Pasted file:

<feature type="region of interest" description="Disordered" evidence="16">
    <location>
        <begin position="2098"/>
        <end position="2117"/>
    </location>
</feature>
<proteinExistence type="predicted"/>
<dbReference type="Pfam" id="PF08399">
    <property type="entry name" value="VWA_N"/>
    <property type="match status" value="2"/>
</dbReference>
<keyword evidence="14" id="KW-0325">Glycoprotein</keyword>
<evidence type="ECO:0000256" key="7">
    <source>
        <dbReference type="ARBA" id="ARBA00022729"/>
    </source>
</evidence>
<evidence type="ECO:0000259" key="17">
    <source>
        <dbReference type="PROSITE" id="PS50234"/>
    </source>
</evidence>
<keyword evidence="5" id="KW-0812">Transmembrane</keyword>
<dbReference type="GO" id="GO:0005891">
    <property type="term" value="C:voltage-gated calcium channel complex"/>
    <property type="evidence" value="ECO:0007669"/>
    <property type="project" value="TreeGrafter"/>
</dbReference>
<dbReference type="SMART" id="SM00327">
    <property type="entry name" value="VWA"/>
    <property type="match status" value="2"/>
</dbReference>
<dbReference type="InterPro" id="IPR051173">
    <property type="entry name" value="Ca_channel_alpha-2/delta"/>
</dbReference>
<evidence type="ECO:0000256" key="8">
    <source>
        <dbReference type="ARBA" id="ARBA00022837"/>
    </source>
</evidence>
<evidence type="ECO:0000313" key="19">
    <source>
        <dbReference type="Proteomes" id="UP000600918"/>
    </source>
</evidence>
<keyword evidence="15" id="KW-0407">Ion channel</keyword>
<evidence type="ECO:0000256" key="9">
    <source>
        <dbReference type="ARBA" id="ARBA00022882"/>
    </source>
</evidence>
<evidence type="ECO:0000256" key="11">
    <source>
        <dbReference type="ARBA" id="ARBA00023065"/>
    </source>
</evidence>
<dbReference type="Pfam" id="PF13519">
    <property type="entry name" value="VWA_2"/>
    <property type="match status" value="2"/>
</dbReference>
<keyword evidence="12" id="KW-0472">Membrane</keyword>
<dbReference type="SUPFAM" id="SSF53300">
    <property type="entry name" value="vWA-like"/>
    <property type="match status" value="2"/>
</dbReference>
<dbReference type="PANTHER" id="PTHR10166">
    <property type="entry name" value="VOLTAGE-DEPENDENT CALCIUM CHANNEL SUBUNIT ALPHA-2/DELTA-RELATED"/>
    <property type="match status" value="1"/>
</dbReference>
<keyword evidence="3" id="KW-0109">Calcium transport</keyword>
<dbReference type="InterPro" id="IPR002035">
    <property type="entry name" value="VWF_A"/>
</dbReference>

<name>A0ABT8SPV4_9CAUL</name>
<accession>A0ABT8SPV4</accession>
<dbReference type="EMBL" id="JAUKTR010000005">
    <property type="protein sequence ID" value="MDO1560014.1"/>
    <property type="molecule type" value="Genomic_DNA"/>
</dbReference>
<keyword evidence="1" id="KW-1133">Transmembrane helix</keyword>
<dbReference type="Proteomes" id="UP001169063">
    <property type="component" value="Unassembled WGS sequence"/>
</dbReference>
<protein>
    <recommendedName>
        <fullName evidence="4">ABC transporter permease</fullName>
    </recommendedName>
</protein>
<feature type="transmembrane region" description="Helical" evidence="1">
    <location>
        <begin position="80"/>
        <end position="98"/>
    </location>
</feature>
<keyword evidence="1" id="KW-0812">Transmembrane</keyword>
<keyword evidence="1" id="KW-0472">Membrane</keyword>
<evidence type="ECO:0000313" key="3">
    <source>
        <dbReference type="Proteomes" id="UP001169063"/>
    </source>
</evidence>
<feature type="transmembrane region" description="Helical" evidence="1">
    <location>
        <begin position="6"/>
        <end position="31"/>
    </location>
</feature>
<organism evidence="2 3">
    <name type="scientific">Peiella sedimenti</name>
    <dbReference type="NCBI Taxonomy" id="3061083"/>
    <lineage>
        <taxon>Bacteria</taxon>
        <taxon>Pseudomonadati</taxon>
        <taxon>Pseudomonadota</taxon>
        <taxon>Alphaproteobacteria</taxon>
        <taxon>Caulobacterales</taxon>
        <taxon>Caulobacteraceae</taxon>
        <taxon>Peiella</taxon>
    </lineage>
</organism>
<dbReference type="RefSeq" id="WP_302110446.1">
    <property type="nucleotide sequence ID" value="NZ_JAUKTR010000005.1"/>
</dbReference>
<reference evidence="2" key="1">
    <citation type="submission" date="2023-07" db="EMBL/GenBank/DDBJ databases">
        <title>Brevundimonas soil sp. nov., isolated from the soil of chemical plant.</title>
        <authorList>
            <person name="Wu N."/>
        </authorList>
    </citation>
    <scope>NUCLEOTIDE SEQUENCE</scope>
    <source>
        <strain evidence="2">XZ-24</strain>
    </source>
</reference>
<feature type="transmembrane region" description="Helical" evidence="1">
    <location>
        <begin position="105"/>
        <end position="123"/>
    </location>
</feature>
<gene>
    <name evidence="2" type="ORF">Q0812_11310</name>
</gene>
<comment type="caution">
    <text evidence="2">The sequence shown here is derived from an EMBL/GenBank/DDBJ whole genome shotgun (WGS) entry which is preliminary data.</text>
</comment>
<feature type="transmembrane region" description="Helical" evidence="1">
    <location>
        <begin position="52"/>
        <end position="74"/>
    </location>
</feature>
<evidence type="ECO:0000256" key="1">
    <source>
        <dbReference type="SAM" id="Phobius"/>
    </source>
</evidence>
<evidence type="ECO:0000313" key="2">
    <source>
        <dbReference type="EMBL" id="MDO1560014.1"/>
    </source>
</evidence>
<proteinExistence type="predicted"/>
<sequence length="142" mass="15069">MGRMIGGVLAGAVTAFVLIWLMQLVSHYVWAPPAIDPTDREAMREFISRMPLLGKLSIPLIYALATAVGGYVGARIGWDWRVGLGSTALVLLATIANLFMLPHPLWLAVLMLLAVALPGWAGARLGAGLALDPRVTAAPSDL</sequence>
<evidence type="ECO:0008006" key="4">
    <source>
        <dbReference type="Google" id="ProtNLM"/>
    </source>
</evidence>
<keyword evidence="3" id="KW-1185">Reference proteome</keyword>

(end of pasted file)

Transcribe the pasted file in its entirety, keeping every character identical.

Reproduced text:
<feature type="region of interest" description="Disordered" evidence="16">
    <location>
        <begin position="2098"/>
        <end position="2117"/>
    </location>
</feature>
<proteinExistence type="predicted"/>
<dbReference type="Pfam" id="PF08399">
    <property type="entry name" value="VWA_N"/>
    <property type="match status" value="2"/>
</dbReference>
<keyword evidence="14" id="KW-0325">Glycoprotein</keyword>
<evidence type="ECO:0000256" key="7">
    <source>
        <dbReference type="ARBA" id="ARBA00022729"/>
    </source>
</evidence>
<evidence type="ECO:0000259" key="17">
    <source>
        <dbReference type="PROSITE" id="PS50234"/>
    </source>
</evidence>
<keyword evidence="5" id="KW-0812">Transmembrane</keyword>
<dbReference type="GO" id="GO:0005891">
    <property type="term" value="C:voltage-gated calcium channel complex"/>
    <property type="evidence" value="ECO:0007669"/>
    <property type="project" value="TreeGrafter"/>
</dbReference>
<dbReference type="SMART" id="SM00327">
    <property type="entry name" value="VWA"/>
    <property type="match status" value="2"/>
</dbReference>
<dbReference type="InterPro" id="IPR051173">
    <property type="entry name" value="Ca_channel_alpha-2/delta"/>
</dbReference>
<evidence type="ECO:0000256" key="8">
    <source>
        <dbReference type="ARBA" id="ARBA00022837"/>
    </source>
</evidence>
<evidence type="ECO:0000313" key="19">
    <source>
        <dbReference type="Proteomes" id="UP000600918"/>
    </source>
</evidence>
<keyword evidence="15" id="KW-0407">Ion channel</keyword>
<evidence type="ECO:0000256" key="9">
    <source>
        <dbReference type="ARBA" id="ARBA00022882"/>
    </source>
</evidence>
<evidence type="ECO:0000256" key="11">
    <source>
        <dbReference type="ARBA" id="ARBA00023065"/>
    </source>
</evidence>
<dbReference type="Pfam" id="PF13519">
    <property type="entry name" value="VWA_2"/>
    <property type="match status" value="2"/>
</dbReference>
<keyword evidence="12" id="KW-0472">Membrane</keyword>
<dbReference type="SUPFAM" id="SSF53300">
    <property type="entry name" value="vWA-like"/>
    <property type="match status" value="2"/>
</dbReference>
<dbReference type="PANTHER" id="PTHR10166">
    <property type="entry name" value="VOLTAGE-DEPENDENT CALCIUM CHANNEL SUBUNIT ALPHA-2/DELTA-RELATED"/>
    <property type="match status" value="1"/>
</dbReference>
<keyword evidence="3" id="KW-0109">Calcium transport</keyword>
<dbReference type="InterPro" id="IPR002035">
    <property type="entry name" value="VWF_A"/>
</dbReference>

<name>A0ABT8SPV4_9CAUL</name>
<accession>A0ABT8SPV4</accession>
<dbReference type="EMBL" id="JAUKTR010000005">
    <property type="protein sequence ID" value="MDO1560014.1"/>
    <property type="molecule type" value="Genomic_DNA"/>
</dbReference>
<keyword evidence="1" id="KW-1133">Transmembrane helix</keyword>
<dbReference type="Proteomes" id="UP001169063">
    <property type="component" value="Unassembled WGS sequence"/>
</dbReference>
<protein>
    <recommendedName>
        <fullName evidence="4">ABC transporter permease</fullName>
    </recommendedName>
</protein>
<feature type="transmembrane region" description="Helical" evidence="1">
    <location>
        <begin position="80"/>
        <end position="98"/>
    </location>
</feature>
<keyword evidence="1" id="KW-0812">Transmembrane</keyword>
<keyword evidence="1" id="KW-0472">Membrane</keyword>
<evidence type="ECO:0000313" key="3">
    <source>
        <dbReference type="Proteomes" id="UP001169063"/>
    </source>
</evidence>
<feature type="transmembrane region" description="Helical" evidence="1">
    <location>
        <begin position="6"/>
        <end position="31"/>
    </location>
</feature>
<organism evidence="2 3">
    <name type="scientific">Peiella sedimenti</name>
    <dbReference type="NCBI Taxonomy" id="3061083"/>
    <lineage>
        <taxon>Bacteria</taxon>
        <taxon>Pseudomonadati</taxon>
        <taxon>Pseudomonadota</taxon>
        <taxon>Alphaproteobacteria</taxon>
        <taxon>Caulobacterales</taxon>
        <taxon>Caulobacteraceae</taxon>
        <taxon>Peiella</taxon>
    </lineage>
</organism>
<dbReference type="RefSeq" id="WP_302110446.1">
    <property type="nucleotide sequence ID" value="NZ_JAUKTR010000005.1"/>
</dbReference>
<reference evidence="2" key="1">
    <citation type="submission" date="2023-07" db="EMBL/GenBank/DDBJ databases">
        <title>Brevundimonas soil sp. nov., isolated from the soil of chemical plant.</title>
        <authorList>
            <person name="Wu N."/>
        </authorList>
    </citation>
    <scope>NUCLEOTIDE SEQUENCE</scope>
    <source>
        <strain evidence="2">XZ-24</strain>
    </source>
</reference>
<feature type="transmembrane region" description="Helical" evidence="1">
    <location>
        <begin position="105"/>
        <end position="123"/>
    </location>
</feature>
<gene>
    <name evidence="2" type="ORF">Q0812_11310</name>
</gene>
<comment type="caution">
    <text evidence="2">The sequence shown here is derived from an EMBL/GenBank/DDBJ whole genome shotgun (WGS) entry which is preliminary data.</text>
</comment>
<feature type="transmembrane region" description="Helical" evidence="1">
    <location>
        <begin position="52"/>
        <end position="74"/>
    </location>
</feature>
<evidence type="ECO:0000256" key="1">
    <source>
        <dbReference type="SAM" id="Phobius"/>
    </source>
</evidence>
<evidence type="ECO:0000313" key="2">
    <source>
        <dbReference type="EMBL" id="MDO1560014.1"/>
    </source>
</evidence>
<proteinExistence type="predicted"/>
<sequence length="142" mass="15069">MGRMIGGVLAGAVTAFVLIWLMQLVSHYVWAPPAIDPTDREAMREFISRMPLLGKLSIPLIYALATAVGGYVGARIGWDWRVGLGSTALVLLATIANLFMLPHPLWLAVLMLLAVALPGWAGARLGAGLALDPRVTAAPSDL</sequence>
<evidence type="ECO:0008006" key="4">
    <source>
        <dbReference type="Google" id="ProtNLM"/>
    </source>
</evidence>
<keyword evidence="3" id="KW-1185">Reference proteome</keyword>